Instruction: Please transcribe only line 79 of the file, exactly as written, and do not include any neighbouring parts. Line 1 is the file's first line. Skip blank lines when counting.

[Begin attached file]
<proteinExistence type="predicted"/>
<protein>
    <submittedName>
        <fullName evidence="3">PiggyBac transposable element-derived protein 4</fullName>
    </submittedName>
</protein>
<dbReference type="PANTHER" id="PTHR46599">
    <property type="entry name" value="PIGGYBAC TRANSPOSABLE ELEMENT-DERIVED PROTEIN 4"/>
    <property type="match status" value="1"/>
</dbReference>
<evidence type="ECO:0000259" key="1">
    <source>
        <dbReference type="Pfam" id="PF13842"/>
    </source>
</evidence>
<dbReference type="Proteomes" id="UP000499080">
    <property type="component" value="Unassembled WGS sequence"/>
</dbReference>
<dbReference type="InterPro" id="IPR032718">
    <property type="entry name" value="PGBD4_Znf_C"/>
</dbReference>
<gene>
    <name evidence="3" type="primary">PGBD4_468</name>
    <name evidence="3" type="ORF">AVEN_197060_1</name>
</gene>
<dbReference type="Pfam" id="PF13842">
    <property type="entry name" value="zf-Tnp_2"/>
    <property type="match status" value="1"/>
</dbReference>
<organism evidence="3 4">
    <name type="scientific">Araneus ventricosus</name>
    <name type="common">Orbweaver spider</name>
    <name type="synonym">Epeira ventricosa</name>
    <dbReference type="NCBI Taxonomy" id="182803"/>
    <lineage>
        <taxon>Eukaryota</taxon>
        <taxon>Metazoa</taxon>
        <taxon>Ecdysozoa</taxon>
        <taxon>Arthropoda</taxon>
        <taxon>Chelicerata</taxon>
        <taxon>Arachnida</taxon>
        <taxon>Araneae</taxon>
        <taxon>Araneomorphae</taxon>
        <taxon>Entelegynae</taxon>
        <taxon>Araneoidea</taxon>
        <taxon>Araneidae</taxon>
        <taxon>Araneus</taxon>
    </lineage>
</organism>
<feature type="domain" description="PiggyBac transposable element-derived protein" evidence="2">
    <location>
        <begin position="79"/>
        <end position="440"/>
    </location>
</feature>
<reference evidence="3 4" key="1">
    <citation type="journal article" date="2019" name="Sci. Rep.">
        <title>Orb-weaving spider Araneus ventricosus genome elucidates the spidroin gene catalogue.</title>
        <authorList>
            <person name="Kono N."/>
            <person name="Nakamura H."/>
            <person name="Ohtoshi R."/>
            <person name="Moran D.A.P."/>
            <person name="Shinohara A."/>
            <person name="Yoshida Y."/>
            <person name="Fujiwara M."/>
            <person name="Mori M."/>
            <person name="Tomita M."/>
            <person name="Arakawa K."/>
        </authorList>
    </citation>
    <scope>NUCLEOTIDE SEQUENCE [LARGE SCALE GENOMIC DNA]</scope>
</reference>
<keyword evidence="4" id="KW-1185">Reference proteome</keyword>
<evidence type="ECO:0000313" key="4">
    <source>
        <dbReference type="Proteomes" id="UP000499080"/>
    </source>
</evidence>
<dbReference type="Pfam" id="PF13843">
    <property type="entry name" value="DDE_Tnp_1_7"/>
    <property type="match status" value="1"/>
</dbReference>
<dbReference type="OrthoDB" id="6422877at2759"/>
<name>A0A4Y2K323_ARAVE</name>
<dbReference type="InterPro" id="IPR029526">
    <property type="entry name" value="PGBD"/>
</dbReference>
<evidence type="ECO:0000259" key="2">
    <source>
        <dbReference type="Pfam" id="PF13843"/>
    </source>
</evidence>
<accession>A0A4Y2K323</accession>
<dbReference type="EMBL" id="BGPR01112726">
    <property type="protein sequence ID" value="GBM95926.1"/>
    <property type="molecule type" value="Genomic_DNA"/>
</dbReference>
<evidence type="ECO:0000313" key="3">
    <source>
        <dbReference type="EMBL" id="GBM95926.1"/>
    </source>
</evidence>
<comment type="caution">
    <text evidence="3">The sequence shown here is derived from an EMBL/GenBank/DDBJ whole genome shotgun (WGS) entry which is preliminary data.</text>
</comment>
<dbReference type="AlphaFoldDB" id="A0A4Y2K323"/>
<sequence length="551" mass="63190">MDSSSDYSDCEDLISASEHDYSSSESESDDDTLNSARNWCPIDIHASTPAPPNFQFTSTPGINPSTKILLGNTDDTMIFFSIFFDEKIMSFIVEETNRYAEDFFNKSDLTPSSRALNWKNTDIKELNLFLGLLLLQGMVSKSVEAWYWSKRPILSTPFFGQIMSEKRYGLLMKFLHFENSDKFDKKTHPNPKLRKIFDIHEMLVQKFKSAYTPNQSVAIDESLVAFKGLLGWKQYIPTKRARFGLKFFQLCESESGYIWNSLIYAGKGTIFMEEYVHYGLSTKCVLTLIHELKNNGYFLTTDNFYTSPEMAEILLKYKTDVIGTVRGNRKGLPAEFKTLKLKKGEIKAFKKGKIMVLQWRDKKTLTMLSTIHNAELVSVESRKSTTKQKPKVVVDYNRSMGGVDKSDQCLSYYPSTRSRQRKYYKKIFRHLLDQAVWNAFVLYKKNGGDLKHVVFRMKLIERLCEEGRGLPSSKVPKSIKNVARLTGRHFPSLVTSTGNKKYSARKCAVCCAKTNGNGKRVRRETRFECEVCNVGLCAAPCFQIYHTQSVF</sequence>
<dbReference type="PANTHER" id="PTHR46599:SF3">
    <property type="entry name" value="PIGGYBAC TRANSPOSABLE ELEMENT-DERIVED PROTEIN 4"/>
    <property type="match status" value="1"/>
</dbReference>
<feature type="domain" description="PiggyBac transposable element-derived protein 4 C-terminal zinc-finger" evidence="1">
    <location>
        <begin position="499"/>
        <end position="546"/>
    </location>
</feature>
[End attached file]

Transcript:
</evidence>